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Turbos For The Street

Want to Make 1,000 HP? Add a Pair of Turbos

By , Photography by

WTF? Builders
Is your budget really tight? Build something like this Oldsmobile.

Some of our friends from the Brotherhood of Street Racers shuffled some parts around and concocted this hooptie: a turbocharged TPI engine running on E85 in a 1980 Oldsmobile Cutlass. The best guess anyone of them can come up with is that the car cost them a total of $2,000 to build. It's not much to look at, but that's seen as an advantage to these guys. We snapped these pictures at Vehicle Liquidation Used Cars in Littlerock, California, where the sales guys were more than willing to go along with the joke, offering to give this pile to anyone with guts enough to take it home.

The engine is out of a Suburban from the junkyard, as are the TPI intake parts. It runs on MegaSquirt's V3 ECM, which is capable of handling up to 21 psi of boost. The turbocharger is one of those really cheap, no-name ones from eBay, and it breathes directly into the engine rather than running through an intercooler. Intake temperatures are not a concern, because the car is fueled by E85, which has a lower latent heat of vaporization than gasoline. You can feel this yourself by dripping some alcohol on your skin. As it evaporates, the alcohol pulls a lot of heat from the area, making your skin feel cold. In an engine, E85 and other alcohol-based fuels can lower temperatures in the intake by 50 degrees or more. The rest of the drivetrain is stock, and probably the only reason the transmission and rearend aren't smoldering piles of parts (yet) is because the turbocharger is big. Very little thought was put into choosing it; a 77mm unit was picked basically because someone thought it sounded good. It doesn't spool quickly, so power comes on gradually, making it easier on the stock parts. "You can make junk parts run," say our racer buddies, implying that all you need is a bigger turbo. There are limits to this, however, and it's likely that, in the case of this combination, the engine is done revving before the turbocharger is close to making enough boost to wipe out the bottom end of this block. The point is that even a mismatched combination can be fast.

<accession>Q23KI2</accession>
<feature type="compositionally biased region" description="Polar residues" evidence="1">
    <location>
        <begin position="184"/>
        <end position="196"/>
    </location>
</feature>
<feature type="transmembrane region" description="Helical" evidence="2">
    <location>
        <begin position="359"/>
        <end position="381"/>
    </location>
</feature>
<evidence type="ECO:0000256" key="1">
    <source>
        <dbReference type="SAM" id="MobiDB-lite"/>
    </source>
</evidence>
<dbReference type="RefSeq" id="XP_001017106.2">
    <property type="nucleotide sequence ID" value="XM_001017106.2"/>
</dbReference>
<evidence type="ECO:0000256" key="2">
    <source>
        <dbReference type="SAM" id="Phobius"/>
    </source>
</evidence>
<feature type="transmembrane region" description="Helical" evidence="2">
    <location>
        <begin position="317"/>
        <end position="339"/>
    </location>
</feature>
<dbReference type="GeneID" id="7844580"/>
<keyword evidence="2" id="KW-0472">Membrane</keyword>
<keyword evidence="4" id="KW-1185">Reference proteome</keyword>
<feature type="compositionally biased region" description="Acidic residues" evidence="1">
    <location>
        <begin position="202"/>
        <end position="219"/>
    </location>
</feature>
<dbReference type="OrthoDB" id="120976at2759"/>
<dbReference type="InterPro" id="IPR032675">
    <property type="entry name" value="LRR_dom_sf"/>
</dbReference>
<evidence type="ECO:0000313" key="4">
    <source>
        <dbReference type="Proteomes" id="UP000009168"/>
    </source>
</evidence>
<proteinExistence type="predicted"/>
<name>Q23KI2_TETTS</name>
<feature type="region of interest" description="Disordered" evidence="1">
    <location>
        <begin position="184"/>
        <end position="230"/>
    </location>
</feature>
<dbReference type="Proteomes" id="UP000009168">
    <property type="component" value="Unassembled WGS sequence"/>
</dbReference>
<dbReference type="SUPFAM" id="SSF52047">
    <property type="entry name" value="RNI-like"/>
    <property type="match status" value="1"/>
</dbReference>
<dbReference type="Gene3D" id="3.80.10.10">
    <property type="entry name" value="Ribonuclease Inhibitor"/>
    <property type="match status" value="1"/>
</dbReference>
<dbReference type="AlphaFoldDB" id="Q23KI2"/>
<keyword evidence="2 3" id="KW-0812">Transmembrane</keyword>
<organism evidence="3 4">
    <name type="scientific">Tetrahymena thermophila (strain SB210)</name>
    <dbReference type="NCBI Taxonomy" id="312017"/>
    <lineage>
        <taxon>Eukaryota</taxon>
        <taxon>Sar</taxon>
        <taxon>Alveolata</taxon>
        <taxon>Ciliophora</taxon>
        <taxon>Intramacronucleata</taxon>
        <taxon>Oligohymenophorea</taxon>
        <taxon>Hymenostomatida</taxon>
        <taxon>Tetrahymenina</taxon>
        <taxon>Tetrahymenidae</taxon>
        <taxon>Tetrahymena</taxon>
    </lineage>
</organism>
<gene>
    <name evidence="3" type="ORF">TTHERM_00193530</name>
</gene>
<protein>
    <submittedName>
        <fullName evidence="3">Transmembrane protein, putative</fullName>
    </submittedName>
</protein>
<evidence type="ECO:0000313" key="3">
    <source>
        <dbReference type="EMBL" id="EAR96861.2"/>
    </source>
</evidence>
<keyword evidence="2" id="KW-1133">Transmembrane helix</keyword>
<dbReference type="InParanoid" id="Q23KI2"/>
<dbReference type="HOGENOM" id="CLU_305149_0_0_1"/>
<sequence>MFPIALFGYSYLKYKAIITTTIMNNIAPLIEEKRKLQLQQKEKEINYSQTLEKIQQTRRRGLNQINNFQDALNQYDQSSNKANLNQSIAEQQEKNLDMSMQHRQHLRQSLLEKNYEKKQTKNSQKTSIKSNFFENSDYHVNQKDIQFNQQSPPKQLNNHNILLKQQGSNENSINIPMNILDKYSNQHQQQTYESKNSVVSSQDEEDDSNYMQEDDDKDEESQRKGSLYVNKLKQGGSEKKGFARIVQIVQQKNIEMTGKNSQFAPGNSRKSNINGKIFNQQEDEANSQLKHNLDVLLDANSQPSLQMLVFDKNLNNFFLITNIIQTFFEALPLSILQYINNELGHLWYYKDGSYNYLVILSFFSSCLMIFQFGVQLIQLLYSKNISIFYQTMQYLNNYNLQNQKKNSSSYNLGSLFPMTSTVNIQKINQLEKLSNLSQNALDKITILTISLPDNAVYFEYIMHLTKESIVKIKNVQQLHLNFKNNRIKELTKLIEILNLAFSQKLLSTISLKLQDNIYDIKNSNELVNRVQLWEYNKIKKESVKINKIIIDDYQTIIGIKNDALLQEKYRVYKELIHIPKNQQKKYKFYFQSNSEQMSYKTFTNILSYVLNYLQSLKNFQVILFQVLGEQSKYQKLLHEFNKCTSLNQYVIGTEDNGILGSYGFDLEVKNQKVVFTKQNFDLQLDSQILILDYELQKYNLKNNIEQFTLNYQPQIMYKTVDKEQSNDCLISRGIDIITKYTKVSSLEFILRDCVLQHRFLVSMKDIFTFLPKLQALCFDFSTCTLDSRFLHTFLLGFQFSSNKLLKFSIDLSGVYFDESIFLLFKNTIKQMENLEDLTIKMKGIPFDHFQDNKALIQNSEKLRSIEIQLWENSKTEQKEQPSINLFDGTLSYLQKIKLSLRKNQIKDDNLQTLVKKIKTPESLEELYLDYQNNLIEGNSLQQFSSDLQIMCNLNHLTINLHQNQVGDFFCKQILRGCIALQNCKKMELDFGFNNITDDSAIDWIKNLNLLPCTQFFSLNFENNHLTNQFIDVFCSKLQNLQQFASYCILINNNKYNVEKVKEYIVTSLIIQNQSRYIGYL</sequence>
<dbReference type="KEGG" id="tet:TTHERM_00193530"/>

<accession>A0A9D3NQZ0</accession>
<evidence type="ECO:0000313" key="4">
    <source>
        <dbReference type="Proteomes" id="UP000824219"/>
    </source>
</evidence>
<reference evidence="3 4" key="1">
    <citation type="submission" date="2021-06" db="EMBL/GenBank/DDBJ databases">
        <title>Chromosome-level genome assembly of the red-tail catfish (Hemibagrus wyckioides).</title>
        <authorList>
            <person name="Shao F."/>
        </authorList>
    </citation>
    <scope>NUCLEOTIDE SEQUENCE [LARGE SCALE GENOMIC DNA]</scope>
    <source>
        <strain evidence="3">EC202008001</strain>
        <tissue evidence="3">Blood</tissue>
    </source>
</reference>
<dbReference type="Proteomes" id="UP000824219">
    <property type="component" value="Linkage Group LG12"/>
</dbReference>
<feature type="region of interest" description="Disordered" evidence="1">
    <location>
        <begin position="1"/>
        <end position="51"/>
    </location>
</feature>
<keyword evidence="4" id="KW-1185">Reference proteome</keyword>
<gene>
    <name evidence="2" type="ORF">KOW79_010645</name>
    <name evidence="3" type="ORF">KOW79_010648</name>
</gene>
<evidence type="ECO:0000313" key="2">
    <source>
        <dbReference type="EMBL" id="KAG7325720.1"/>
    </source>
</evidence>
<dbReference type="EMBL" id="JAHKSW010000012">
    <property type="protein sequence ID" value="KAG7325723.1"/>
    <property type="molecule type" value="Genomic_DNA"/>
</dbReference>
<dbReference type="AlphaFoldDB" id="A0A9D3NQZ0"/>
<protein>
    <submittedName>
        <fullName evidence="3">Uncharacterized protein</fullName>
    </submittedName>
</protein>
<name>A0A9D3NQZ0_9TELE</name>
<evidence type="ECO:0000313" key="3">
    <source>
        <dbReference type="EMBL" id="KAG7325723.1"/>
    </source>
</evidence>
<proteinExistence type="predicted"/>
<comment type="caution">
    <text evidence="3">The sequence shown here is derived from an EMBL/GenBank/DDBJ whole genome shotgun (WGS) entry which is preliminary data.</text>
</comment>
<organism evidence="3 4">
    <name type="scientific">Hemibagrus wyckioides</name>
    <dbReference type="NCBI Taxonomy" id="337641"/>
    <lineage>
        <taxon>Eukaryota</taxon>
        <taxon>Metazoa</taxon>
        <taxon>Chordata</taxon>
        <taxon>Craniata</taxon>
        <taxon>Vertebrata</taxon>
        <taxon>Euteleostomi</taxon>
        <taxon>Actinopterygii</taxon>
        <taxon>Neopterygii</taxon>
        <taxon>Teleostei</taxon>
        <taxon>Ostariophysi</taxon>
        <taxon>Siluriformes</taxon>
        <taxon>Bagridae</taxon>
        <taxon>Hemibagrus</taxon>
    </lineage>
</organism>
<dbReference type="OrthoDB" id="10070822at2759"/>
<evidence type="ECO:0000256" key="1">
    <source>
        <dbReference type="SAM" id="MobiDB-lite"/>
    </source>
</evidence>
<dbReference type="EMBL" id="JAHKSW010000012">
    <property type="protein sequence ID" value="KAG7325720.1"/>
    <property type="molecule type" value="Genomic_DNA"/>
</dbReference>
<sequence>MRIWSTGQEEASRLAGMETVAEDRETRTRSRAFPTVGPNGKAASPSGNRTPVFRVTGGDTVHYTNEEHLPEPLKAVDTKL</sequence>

We've ventured into the world of turbocharging before, most notably with Ted Toki's 1955 Chevy in the Sept. '10 and Apr. '11 issues of Car Craft, but we felt it was time to revisit the issue now. We will be building on this foundation with more in-depth coverage of turbo builds, and we'll even tackle a few of our own, including the concoction Editor Glad is brewing for his 71 Demon. In the meantime, check out some of these online resources for more information, and email us with ideas of your own at

Gale Banks Engineering
546 Duggan Avenue
CA  91702
Deeds Engineering
Nelson Racing Engines
9318 Oso Ave.
CA  91311
Addiction Motorsports
21417 Ingomar Street Unit #2
Canoga Park
CA  91304
Vehicle Liquidation Used Cars
Lund Racing
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